Miles traveled create memories. Cherished ones that can’t be replicated or replaced. I was given the opportunity for a once-in-a-lifetime road trip with my father prior to Christmas. As a 40-year-old woman, it was an adult child getting that chance that won’t most likely occur anytime soon.
Our relationship was complicated from early to a young adult due to divorce, miscommunication, and my immaturity. However, today the bond is authentic and natural. Twenty years ago, could have never predicted today’s outcome and how grateful I am. As a result, flew from San Francisco to Tucson where my grandfather resides to start the journey on the road with my father to Madison.
My 84-year-old grandfather Tom likes his routine: McDonalds by 7:00 am, run errands, pay bills, watch MSNBC/CNN/sports, eat, nap, and repeat. He’s worked hard all his life and scarified much. His mother was Choctaw and he grew up in Oklahoma. He watched his brother die at the age of eight in a cold river during Winter. My father and I provided company during the holidays.
While in Tucson, visited the University of Arizona Museum of Art to supplement the routine. The venue had an impressive collection of artworks including a Mark Rothko, Jackson Pollock, and a missing William de Kooning. According to the wall text: “In the early morning of November 29, 1985, the painting was taken from its home on the west wall of the second floor at the University of Arizona Museum of Art in Tucson Arizona. On that morning a man and women enter the UAMA shortly after the museum opened. The couple proceeded upstairs and carefully out William de Kooning’s Woman-Ochre from its frame. Wearing coats, the man and woman managed to hide the 30 x 40 inch painting under their clothing as they walked out of the building. The painting has never been found. Witnesses say that the painting was taken by the couple who were seen leaving the museum in a rust colored sports car.”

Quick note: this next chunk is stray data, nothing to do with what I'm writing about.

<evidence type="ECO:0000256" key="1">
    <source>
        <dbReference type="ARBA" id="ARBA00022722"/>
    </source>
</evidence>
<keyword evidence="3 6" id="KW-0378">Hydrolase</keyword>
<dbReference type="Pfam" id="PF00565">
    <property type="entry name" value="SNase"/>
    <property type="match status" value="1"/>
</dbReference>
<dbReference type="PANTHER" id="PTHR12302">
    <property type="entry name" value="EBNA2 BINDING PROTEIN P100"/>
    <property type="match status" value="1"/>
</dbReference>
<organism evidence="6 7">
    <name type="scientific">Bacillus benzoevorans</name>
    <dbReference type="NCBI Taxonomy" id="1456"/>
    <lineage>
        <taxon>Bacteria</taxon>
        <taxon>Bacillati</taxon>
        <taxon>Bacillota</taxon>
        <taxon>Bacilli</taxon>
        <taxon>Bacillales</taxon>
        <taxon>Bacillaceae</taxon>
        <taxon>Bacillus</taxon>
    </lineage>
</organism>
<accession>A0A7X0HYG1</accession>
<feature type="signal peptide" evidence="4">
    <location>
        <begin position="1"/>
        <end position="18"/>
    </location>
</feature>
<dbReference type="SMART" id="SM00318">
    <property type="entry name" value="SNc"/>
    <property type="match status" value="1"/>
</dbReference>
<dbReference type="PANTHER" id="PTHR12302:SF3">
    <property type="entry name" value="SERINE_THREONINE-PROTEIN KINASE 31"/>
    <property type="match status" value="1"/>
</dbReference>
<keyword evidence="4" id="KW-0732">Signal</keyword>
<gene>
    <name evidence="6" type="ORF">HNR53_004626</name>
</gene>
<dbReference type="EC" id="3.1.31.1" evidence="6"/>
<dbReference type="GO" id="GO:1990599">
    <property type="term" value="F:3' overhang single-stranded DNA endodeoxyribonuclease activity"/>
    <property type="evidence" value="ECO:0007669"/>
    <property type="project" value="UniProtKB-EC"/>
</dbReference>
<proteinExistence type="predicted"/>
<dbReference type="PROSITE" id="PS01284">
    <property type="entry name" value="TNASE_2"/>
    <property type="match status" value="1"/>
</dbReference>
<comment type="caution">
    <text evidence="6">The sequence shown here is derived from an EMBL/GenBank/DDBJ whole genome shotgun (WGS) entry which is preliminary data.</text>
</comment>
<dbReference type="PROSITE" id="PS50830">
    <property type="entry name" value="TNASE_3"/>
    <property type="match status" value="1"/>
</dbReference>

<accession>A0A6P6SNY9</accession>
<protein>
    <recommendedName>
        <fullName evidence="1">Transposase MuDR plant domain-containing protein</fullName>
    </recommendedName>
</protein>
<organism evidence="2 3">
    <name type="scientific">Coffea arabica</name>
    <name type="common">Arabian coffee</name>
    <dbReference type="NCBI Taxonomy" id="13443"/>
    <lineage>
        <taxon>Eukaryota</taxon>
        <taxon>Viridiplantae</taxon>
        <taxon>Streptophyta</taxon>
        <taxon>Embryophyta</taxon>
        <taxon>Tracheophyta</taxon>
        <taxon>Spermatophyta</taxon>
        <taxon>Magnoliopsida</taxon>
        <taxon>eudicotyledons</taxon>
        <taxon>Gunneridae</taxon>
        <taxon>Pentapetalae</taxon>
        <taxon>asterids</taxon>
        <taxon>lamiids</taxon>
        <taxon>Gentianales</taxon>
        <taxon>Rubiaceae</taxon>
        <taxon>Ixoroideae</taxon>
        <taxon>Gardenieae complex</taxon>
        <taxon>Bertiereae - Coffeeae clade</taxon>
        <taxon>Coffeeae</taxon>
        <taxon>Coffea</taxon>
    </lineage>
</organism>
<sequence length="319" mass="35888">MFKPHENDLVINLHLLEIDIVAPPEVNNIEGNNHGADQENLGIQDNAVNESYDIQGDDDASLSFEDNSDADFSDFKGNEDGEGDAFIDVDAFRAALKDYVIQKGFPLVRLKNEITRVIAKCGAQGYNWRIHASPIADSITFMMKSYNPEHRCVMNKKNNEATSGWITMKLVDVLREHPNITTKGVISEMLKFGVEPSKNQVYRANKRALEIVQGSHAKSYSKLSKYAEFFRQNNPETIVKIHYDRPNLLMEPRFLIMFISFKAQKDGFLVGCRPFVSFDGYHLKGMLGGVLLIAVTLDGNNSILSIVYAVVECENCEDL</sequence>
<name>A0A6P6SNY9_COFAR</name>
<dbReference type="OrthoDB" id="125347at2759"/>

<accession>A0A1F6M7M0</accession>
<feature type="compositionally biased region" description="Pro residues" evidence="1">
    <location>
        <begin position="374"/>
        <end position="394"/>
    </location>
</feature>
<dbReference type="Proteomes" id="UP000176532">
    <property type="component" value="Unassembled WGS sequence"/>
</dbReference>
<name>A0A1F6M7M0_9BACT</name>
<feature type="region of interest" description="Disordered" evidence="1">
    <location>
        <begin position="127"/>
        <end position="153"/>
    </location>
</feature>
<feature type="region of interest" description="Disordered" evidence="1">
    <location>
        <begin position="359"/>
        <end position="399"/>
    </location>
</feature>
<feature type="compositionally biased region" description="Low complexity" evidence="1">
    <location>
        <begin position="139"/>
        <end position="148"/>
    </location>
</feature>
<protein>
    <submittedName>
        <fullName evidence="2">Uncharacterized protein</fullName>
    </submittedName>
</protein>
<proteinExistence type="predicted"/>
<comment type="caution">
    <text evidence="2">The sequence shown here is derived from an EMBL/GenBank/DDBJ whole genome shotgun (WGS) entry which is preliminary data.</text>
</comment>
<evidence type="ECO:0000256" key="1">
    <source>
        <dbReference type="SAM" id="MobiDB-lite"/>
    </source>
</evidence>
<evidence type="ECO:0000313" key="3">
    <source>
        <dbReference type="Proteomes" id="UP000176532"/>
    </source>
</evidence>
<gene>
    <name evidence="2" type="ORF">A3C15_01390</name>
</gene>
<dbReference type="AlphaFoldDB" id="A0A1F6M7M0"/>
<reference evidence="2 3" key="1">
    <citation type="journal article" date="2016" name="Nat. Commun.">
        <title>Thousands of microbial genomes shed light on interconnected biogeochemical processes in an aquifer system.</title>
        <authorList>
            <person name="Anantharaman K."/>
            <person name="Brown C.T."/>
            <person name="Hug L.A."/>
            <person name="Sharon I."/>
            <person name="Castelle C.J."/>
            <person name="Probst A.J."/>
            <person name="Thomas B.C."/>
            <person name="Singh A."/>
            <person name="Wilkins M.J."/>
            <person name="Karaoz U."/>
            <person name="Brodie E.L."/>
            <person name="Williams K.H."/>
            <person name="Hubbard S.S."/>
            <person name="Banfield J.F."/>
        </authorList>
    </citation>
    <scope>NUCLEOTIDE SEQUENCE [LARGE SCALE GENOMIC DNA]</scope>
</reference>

My father and I spent the rest of the visit, looking at maps and deciphering electronic devices plotting the route for the upcoming trip. The excursion in Tucson would be a short 72 hours. We had guides but weren’t worried how to move East or the weather conditions driving to Madison, Wisconsin. We just wanted to see beautiful country. It didn’t matter how long it would take.
At 6:00 am on December 21st, my father and I loaded up his truck with luggage, snacks, caffeine, and started our journey. Prior to sunrise, said goodbye to my grandfather and good morning to the road. The adventure ahead-seemed familiar yet new. We were searching for an unknown that was comforting. It took me 903 miles to get to Tucson and it would be another 1772 miles to our final destination.
*This blog will be the first of four chronicling a journey from Tucson to Santa Fe to Kearney to Madison with my father: an adventure of self-discovery, awareness, acknowledgment, and acceptance.